The Society of Motor Manufacturers and Traders (SMMT) has called for better support for private retail uptake of EVs, following new figures.
The website transportandenergy.com reports that the SMMT says the data shows that businesses are twice as likely as consumers to make the switch from petrol or diesel at present. SMMT analysis of new car registrations in 2020 shows just 4.6% of privately bought cars were battery electric vehicles (BEVs). This is compared to 8.7% for businesses and large fleets. In total, consumers registered 34,324 BEVs in 2020, compared to 73,881 corporate registrations.
SMMT has now revealed a blueprint to deliver greater retail uptake with a call for government and stakeholders to prioritise overcoming retail consumer concerns through fairer incentives and a commitment to an expanded public charging infrastructure.
Consumer acceptance remains low because of concerns over affordability, charge point availability and infrastructure reliability, the SMMT claims, with around one in three households have no dedicated off-street parking. Businesses and company car drivers currently receive stronger and longer-lasting incentives through reduced purchase taxes and fiscal incentives compared to retail consumers. Both groups also felt the cut to the Plug-in Car Grant (PiCG) announced by the government, which will add £500 to the cost of every BEV under £35,000, and £3,000 to those costing more than £35,000, as the grant is removed from electric vehicles over that price. By comparison, private buyers in Germany receive a €9,000 grant towards a new BEV, while Dutch drivers do not pay VAT on BEV purchases, equivalent to a purchase cost saving of around a sixth.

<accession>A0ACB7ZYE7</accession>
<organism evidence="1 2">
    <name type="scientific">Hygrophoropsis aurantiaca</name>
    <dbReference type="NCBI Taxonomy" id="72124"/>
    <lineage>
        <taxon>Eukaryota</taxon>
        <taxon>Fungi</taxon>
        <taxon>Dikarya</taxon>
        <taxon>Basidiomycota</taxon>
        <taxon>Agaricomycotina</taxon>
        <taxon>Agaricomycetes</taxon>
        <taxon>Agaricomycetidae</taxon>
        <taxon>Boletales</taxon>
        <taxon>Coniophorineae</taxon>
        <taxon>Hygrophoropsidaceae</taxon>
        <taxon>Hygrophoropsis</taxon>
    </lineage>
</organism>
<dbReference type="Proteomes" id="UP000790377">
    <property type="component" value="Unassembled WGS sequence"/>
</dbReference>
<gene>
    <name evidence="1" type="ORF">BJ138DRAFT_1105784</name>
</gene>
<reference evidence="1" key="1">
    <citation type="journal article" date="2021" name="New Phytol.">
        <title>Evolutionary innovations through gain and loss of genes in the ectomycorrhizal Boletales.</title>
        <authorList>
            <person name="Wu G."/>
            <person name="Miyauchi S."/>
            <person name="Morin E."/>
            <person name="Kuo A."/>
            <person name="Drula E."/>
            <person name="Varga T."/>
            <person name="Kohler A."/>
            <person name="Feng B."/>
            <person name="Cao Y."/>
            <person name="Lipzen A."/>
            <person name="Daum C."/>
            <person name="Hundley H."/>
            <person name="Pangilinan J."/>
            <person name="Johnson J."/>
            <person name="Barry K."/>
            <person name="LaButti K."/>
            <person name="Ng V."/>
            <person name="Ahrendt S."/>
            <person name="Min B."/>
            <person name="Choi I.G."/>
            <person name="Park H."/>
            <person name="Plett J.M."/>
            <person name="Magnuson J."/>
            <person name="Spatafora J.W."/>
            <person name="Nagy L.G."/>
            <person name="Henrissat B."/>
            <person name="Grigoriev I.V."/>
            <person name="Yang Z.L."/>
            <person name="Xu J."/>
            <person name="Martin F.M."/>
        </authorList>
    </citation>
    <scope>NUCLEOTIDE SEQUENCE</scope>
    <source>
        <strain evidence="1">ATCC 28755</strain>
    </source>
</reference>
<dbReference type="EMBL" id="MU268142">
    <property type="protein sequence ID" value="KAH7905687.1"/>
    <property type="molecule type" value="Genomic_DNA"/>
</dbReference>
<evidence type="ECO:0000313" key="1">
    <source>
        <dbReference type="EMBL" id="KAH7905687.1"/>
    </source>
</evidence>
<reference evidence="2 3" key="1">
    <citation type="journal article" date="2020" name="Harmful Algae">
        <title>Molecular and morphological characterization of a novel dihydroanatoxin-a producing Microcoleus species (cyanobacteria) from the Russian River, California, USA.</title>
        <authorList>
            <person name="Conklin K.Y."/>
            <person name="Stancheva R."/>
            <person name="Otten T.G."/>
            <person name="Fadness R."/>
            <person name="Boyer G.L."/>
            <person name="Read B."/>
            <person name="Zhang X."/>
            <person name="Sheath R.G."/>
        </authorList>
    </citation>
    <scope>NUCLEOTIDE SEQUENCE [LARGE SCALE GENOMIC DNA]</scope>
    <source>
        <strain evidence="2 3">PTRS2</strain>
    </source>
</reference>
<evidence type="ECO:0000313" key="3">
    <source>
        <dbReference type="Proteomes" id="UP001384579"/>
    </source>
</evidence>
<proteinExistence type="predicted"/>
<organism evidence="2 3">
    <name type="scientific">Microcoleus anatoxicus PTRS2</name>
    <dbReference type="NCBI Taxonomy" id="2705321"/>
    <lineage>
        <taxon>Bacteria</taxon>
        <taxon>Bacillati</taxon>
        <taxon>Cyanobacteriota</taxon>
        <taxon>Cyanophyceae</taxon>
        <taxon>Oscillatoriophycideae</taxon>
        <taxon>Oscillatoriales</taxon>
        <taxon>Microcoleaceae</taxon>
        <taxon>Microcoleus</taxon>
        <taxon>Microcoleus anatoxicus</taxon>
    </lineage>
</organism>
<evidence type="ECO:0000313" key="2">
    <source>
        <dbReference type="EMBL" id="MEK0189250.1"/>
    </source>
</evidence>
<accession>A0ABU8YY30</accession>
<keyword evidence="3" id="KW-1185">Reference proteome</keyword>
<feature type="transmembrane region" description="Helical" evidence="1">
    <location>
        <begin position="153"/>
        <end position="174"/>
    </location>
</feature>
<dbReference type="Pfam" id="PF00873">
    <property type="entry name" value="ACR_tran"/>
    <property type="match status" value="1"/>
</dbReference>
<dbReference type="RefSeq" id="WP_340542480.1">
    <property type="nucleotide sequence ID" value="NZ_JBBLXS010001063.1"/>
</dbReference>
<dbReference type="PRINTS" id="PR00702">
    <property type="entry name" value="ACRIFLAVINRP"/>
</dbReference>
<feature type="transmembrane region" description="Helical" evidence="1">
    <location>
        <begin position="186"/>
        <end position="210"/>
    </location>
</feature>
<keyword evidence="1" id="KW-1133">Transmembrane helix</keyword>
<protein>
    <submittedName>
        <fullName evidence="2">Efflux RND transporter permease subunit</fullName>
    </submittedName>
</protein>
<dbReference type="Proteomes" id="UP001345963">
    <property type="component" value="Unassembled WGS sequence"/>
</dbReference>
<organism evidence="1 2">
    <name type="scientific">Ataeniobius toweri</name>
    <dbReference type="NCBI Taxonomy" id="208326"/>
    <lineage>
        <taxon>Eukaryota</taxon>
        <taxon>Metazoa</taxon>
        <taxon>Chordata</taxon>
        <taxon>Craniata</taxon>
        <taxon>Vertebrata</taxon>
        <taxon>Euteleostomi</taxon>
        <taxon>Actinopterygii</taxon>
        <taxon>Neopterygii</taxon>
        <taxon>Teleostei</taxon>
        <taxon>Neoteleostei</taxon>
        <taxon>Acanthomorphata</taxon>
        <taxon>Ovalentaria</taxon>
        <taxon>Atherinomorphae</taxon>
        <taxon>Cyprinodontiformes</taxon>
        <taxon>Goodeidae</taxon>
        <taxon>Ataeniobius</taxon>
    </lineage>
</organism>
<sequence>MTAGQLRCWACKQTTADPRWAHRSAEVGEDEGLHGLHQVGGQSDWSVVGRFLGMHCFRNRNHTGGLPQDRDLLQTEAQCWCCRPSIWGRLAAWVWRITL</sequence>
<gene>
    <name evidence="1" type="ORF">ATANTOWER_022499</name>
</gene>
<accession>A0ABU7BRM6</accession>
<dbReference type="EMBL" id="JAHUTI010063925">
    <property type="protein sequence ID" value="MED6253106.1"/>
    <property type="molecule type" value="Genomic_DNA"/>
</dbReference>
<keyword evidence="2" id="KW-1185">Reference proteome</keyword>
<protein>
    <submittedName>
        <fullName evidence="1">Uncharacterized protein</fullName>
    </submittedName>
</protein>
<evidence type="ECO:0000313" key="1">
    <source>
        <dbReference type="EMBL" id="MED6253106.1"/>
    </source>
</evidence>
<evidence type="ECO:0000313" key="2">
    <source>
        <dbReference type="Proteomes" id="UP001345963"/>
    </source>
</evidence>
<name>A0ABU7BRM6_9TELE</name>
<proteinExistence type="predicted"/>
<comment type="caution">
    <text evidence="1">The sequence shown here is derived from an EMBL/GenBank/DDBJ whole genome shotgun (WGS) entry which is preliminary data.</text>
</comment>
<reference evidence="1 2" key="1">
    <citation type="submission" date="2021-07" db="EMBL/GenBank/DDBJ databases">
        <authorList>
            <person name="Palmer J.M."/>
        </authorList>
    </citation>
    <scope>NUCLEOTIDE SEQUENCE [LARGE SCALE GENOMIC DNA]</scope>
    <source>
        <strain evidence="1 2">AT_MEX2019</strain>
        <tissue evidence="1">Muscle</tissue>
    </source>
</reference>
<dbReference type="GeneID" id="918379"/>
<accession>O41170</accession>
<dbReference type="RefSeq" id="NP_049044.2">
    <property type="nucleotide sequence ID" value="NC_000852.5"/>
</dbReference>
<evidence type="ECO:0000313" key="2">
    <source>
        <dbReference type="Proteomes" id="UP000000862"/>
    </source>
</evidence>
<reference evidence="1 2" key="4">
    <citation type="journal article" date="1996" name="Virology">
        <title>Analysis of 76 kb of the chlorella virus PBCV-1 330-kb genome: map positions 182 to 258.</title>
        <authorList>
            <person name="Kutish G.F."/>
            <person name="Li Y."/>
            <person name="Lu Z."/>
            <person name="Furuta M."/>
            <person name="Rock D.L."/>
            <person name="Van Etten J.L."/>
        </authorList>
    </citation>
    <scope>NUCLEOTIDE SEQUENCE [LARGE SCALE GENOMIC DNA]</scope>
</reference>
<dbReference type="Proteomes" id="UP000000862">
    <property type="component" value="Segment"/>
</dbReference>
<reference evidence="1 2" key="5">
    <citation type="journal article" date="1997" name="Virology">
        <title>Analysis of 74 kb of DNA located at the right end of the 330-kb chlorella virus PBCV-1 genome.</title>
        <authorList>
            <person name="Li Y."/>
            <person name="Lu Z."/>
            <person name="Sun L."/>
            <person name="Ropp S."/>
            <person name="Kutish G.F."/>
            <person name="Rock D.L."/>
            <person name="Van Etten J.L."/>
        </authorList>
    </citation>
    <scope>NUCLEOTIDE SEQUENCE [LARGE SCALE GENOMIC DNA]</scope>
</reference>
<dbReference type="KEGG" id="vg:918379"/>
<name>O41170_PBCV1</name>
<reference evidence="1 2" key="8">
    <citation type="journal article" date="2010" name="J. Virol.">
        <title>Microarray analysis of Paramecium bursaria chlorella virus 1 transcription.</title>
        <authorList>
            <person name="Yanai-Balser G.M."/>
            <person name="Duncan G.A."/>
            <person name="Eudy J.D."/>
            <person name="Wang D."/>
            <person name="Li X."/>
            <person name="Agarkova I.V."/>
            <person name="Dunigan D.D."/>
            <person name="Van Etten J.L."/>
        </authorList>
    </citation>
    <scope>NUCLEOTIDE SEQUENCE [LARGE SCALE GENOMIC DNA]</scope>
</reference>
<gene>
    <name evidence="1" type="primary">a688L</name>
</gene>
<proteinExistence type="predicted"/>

(Picture – Highways News)